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CA Growth: Introduction

In its simplest form, a cellular automaton (CA) is a sequence of configurations on a lattice which proceeds by iterative application of a local, homogeneous update rule. The ubiquitous example is Conway's Game of Life [Gar], [BCG]. Cellular automata were originally proposed in the late 1940s by Ulam [Ula] and von Neumann [vN] as prototypes for complex interacting systems capable of self-reproduction. Since that time the CA paradigm has been used to model spatial dynamics across the spectrum of applied science, and a vast literature, overwhelmingly empirical, has developed. Seminal papers in the area include [FHP], [Hol], [JM], and [WR]. For some more recent exemplary applications to physics, chemistry and biology, see [AL], [LDKB], [NM], and the review article [EE-K]. Now, as parallel architectures become increasingly prevalent in computer design, modelers continue to be drawn to CA systems and their extensions to inhomogeneous environments and evolutionary dynamics.

During the past half century of active cellular automaton study, rigorous results have been hard to come by. A few exactly solvable models such as the xor rules (e.g., Pascal's Triangle mod 2) have been studied in great detail, especially in one dimension [Lin], [Jen]. Some progress has been made in the formal understanding of rather abstract aspects such as symbolic dynamics, and algorithmic decidability (e.g., [Dura], [Har], [Kar], [Pap]). But there are few theorems and proofs which capture precisely the long-term behavior of specific rules. A general theory is out of the question since a Turing machine can be embedded in a CA [Ban], [Mart], [LN], while examples as simple as Conway's Life are capable of universal computation. Even the most basic parameterized families of CA systems exhibit a bewildering variety of phenomena: self-organization, metastability, turbulence, self-similarity, and so forth. From a mathematical point of view, cellular automata may rightly be viewed as discrete counterparts to nonlinear partial differential equations. As such, they are able to emulate many aspects of the world around us, while at the same time being particularly easy to implement on a computer. The downside is their resistance, for the most part, to traditional methods of deductive analysis.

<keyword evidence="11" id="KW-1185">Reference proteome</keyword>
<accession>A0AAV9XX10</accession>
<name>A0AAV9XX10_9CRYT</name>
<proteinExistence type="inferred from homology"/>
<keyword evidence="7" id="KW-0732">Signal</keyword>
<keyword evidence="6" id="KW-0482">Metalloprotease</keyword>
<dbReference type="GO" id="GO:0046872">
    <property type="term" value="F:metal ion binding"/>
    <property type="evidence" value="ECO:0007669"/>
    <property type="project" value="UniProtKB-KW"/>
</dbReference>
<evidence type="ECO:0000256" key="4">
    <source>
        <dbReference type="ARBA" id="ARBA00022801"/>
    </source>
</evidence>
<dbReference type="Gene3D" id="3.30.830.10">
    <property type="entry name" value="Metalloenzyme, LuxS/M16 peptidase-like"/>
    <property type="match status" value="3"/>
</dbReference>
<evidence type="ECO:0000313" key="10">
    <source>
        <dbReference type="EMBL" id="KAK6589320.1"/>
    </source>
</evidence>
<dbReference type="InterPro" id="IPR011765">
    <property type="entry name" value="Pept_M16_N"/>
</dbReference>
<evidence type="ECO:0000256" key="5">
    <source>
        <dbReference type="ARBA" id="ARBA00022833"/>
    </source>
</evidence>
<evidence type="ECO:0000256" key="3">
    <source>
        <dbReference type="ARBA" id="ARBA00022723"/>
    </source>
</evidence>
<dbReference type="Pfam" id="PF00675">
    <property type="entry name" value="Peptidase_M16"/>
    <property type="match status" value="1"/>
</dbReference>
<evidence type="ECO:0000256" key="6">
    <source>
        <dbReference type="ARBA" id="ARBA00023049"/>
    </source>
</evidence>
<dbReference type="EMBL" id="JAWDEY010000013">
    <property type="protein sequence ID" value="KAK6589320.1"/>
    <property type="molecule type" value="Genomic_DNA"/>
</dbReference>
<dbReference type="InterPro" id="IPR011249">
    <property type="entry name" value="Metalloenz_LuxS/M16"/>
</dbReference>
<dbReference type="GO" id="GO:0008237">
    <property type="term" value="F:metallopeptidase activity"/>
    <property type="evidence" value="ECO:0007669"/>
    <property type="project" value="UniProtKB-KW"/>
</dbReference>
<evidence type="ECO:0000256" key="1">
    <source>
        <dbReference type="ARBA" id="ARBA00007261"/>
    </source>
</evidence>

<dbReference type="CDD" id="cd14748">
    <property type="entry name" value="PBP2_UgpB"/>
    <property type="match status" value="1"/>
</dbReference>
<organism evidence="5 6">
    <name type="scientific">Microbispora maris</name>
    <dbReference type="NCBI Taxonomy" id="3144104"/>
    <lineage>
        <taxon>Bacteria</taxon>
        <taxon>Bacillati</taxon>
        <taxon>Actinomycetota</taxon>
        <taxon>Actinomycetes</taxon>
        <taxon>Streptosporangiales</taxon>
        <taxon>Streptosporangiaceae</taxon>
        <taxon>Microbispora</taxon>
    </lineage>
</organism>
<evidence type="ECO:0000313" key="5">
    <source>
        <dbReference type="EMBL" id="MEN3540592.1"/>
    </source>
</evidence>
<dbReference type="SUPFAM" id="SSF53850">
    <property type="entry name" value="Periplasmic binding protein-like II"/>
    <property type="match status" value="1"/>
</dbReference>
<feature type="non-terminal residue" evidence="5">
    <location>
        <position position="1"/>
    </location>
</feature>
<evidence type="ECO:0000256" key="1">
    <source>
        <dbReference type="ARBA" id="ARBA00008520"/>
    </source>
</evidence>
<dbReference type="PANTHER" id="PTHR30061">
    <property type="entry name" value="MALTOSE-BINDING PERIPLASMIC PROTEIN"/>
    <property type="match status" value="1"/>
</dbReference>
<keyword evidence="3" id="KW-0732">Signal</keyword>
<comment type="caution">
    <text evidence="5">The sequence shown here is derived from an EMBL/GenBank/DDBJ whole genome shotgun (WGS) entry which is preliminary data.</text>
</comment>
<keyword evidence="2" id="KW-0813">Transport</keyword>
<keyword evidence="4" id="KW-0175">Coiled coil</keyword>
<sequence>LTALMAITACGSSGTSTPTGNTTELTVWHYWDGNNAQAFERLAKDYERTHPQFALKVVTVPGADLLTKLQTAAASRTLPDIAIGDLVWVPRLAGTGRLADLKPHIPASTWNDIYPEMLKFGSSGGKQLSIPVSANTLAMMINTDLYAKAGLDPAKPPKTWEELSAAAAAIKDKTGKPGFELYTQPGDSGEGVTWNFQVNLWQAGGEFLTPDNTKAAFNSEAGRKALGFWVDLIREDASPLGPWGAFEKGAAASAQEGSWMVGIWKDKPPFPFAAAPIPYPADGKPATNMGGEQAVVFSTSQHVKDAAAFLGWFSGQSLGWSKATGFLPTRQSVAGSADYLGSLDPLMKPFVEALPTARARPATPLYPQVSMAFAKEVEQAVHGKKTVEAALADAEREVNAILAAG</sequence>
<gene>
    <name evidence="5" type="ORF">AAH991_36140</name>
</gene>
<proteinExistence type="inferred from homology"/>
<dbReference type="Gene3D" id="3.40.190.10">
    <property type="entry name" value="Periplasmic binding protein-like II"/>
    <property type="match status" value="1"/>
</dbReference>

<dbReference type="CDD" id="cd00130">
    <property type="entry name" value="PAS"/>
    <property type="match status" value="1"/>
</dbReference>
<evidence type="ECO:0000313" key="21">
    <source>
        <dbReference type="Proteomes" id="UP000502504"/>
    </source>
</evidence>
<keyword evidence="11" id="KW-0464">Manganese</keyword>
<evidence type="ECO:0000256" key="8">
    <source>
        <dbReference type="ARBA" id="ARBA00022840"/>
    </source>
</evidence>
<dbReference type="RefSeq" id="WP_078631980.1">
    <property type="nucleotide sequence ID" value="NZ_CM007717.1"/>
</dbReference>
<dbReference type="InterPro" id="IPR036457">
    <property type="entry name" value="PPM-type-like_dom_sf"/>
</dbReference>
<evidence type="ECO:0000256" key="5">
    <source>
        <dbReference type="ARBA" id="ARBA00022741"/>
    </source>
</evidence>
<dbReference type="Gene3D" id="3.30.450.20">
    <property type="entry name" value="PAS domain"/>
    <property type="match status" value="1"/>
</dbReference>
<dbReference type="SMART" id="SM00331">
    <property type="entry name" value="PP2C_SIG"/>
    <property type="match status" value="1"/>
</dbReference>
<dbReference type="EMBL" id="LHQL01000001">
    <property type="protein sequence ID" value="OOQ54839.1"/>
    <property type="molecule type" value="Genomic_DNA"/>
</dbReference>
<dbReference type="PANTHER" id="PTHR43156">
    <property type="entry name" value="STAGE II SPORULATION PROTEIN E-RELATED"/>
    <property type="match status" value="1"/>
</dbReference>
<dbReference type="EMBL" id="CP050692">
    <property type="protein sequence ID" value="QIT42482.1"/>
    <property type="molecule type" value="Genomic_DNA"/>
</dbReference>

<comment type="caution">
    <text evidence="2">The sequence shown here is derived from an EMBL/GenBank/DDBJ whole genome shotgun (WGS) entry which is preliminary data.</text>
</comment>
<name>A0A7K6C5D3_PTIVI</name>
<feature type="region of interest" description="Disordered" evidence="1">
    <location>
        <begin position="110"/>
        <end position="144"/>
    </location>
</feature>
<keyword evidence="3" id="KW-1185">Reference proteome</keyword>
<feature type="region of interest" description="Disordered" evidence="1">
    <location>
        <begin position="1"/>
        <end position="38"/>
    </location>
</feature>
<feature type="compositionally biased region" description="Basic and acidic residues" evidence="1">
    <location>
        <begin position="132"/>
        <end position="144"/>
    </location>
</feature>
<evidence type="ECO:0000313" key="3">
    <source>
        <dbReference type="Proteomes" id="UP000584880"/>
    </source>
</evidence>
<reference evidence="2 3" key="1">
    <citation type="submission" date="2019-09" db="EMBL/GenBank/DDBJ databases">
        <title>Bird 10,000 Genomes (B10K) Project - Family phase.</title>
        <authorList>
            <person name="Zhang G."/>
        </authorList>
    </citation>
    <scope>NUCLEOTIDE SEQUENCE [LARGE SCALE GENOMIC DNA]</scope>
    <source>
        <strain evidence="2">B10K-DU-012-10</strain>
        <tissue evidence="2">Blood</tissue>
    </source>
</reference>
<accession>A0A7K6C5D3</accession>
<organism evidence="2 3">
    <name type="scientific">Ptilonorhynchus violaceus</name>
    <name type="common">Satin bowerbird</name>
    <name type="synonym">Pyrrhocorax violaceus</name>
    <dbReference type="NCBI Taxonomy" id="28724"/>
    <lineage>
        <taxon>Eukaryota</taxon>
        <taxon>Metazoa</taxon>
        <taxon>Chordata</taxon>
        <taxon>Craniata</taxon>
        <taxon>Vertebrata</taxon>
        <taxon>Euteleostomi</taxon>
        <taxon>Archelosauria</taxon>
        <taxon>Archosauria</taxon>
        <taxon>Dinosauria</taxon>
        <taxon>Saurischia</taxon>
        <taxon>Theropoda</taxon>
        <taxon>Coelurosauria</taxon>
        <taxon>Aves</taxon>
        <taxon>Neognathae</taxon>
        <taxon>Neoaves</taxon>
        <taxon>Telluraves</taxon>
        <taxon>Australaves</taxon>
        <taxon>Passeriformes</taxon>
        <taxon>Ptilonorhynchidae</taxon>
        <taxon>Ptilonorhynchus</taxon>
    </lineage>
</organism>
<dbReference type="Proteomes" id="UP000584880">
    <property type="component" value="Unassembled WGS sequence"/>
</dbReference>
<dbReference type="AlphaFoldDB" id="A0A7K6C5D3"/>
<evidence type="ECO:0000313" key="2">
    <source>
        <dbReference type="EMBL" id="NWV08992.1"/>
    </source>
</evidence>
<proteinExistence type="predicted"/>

Our goal in this paper is to present a mathematical overview of one particular CA topic: the theory of growth and asymptotic shape. We will restrict attention to systems on Z2, the two-dimensional integers, in which each lattice site is either empty (0) or occupied (1), and in which the set At of occupied sites at time t grows and attains a limiting geometry. Such growth models are interesting in their own right, but also have application to more general dynamics such as models for excitable media [GHH], [FGG1] and crystals [P], in which they capture the speed and shape of wave propagation. We will first describe our increasingly detailed rigorous analysis of the best-behaved rules, the Threshold Growth models. Next, we examine some simple growth rules with more complex iterates which can nevertheless be determined by a combination of computer experimentation and exact recursion. Then we turn to some rules with behavior so exotic that, at least for now, empirical study seems the only avenue to understanding. We hope that this mix of methods will effectively indicate the current state of knowledge on the subject, and that the exercises and open problems we present will foster further research.

Let us begin with a general description of CA models. At each successive time step, the sites of the system become occupied or vacant according to an update rule T which depends on the configuration in their neighborhoods. Sites use the same update rule whenever they see the same local configuration in their respective neighborhoods. In this manner, starting from an initially occupied set configuration A0 we arrive at the set An of occupied sites after t iterations of rule T. For convenience, this paper will focus on Box neighborhoods, and almost all of our case studies will use the 8 Moore neighbors conveniently described as {N,S,E,W,NE,SE,NW,SW}. Henceforth, let us abbreviate the size of the neighbor set as N. We also restrict attention to totalistic automata, in which the update rule depends only on a cell's state and the number of its occupied neighbors, but not on the arrangement of those neighbors. Thus there are {0,1}-valued maps b(i) and s(i) such that a birth occurs at lattice site x when it "sees" a number of occupied neighbors in the support of b, while the cell at x survives if the number of its occupied neighbors is in the support of s.

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